Yesterday my sister Susan flew into London for a visit and a week of sewing together. She arrived at 8am and by noon, after breakfast and a walk in the neighbourhood, we'd found ourselves a sewing machine. It was on the pavement, with a couple of boxes of other stuff. Someone was looking out for us. It was clearly left out to be taken. But at first I had that strange worry: Can this really be free? Has somebody just left this on the pavement for us?
I know all that, but my experience tells me that we find good fortune all the time in the places we live. Especially in a city, where we're crammed together on tight spaces, in our flats and on the tube, we help each other out, we put up with each other's smells and noise, we make space. It doesn't always happen that way - we snap and snipe at each other too - but most of daily life as it's lived on the street shows the good in us, not the bad.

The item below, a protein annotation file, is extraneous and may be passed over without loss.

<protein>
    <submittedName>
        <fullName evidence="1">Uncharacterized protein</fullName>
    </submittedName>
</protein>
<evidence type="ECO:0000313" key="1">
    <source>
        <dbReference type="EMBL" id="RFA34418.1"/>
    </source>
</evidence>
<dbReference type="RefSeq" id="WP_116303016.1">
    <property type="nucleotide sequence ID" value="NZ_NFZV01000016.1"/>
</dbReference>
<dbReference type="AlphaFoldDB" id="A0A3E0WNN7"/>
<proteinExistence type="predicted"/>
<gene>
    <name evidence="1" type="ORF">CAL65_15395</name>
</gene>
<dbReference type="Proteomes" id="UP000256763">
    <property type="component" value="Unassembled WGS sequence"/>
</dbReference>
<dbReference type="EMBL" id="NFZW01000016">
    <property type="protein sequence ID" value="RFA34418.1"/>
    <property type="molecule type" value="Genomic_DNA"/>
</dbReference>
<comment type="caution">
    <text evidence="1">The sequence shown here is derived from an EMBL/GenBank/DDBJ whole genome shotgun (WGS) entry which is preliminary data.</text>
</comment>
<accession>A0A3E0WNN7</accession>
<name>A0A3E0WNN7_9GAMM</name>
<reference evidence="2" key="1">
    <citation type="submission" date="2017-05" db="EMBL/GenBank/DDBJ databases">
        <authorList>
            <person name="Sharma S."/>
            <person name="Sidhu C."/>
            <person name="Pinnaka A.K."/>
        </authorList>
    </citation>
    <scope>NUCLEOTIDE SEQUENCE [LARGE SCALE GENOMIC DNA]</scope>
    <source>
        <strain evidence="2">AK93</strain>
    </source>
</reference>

When I moved back to the city I had to give away my antique sewing machine; it was a lovely thing but I had no space so I gave it to a local charity shop. The manager was pleased to have it, both for the window and as a piece to sell. My regret at giving it away was assuaged by the thought that it might make someone else very happy.
I like to think the person who gave this machine away also has that satisfaction. What I'd say to that person is, "Thank you for this wonderful machine, which means that my sister and I can sew together while she's here." And I'd like to point out what a fabulous sewing machine it is - fittingly called 'New Home', it's probably from the 1970s, metal, with a motor and fan belt. It weighs a ton and is a workhorse, able to handle very thick fabrics without whining. We've already put it to work on Bledsoe items. Here's a picture of it on the deck: